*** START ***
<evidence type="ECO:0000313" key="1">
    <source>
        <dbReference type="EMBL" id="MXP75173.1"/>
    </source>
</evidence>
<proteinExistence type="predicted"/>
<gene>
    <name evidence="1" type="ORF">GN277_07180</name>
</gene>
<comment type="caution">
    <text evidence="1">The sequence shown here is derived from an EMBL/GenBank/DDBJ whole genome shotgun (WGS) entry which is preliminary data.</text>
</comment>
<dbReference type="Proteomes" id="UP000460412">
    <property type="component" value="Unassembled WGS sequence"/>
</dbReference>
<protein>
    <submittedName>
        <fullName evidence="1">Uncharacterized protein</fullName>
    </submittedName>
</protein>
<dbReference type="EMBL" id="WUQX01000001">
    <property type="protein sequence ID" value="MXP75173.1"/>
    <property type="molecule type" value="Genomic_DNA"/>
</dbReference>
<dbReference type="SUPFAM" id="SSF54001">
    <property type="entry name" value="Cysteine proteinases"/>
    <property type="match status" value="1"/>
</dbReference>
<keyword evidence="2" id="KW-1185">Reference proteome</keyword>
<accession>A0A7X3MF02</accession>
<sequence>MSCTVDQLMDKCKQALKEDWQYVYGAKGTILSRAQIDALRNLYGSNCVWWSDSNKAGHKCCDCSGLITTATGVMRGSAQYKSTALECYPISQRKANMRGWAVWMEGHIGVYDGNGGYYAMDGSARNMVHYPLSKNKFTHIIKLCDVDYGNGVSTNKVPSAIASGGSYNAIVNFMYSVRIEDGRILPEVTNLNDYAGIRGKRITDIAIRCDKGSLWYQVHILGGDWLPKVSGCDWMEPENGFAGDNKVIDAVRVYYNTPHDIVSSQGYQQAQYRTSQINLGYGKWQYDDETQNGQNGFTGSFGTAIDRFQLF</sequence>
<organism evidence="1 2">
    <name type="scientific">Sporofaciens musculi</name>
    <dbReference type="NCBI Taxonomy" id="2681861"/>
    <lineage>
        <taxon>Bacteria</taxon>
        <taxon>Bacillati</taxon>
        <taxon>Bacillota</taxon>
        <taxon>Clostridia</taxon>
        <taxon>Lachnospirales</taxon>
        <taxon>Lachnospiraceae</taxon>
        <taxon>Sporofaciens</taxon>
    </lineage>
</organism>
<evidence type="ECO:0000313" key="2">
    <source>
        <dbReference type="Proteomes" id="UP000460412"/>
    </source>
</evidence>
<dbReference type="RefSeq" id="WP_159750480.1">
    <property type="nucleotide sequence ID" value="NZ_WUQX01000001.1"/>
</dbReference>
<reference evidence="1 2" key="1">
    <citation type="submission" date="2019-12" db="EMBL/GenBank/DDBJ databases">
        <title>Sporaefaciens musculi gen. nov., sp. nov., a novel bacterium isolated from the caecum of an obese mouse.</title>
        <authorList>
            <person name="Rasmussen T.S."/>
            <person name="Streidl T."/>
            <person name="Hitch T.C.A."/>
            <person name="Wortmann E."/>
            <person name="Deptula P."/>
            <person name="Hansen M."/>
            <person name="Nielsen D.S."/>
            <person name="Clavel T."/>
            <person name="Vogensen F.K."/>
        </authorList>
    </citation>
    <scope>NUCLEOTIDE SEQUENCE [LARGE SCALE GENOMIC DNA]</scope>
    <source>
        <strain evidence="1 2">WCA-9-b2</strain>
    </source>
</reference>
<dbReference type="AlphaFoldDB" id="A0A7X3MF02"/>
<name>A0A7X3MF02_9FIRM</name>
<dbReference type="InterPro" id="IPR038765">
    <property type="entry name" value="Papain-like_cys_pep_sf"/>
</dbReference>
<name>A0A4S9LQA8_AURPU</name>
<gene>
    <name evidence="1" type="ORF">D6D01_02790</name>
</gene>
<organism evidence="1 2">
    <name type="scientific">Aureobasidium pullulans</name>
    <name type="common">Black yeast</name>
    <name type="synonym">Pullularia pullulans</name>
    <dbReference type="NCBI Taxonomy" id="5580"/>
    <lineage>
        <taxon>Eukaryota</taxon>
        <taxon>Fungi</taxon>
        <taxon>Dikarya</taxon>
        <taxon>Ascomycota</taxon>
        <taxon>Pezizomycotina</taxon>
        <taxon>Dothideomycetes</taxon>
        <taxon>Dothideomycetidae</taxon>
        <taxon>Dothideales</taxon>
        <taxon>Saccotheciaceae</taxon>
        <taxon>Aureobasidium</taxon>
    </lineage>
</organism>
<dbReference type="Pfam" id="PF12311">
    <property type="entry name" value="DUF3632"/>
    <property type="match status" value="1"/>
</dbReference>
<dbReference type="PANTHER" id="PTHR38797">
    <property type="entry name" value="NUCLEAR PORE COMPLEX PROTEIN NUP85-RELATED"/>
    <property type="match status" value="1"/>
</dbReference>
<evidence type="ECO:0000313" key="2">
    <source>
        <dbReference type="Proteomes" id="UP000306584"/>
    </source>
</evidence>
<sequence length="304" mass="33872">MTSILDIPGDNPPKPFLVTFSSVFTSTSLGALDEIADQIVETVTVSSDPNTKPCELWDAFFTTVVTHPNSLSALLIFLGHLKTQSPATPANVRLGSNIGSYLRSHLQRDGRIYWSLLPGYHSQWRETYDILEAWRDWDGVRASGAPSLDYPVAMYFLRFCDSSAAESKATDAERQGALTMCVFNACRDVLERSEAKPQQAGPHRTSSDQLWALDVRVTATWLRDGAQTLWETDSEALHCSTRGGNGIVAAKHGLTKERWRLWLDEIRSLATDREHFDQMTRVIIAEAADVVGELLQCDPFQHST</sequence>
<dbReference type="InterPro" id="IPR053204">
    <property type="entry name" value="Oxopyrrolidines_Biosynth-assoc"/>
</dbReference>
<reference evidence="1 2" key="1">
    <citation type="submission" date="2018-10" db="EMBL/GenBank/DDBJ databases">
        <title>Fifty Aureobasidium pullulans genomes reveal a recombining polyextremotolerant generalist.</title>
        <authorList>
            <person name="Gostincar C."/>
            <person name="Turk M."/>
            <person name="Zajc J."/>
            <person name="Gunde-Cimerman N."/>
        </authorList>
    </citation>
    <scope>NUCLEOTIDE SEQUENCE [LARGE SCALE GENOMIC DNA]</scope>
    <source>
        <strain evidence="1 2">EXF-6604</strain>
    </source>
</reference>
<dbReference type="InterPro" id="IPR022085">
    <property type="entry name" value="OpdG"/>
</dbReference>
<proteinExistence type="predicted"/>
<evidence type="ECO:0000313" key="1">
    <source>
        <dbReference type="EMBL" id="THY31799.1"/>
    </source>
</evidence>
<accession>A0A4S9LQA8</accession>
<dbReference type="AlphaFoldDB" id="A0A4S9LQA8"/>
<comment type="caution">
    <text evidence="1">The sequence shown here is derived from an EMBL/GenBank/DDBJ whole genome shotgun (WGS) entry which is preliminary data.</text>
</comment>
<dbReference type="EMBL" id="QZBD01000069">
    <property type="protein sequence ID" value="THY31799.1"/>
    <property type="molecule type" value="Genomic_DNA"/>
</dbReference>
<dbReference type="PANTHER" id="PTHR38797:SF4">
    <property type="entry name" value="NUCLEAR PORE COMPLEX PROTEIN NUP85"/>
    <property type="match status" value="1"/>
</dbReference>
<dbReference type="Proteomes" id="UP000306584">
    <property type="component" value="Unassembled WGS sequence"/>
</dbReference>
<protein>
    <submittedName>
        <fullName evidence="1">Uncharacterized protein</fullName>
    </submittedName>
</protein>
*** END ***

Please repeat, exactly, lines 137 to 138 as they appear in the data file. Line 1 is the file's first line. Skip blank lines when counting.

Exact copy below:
    <source>
        <dbReference type="EMBL" id="THY31799.1"/>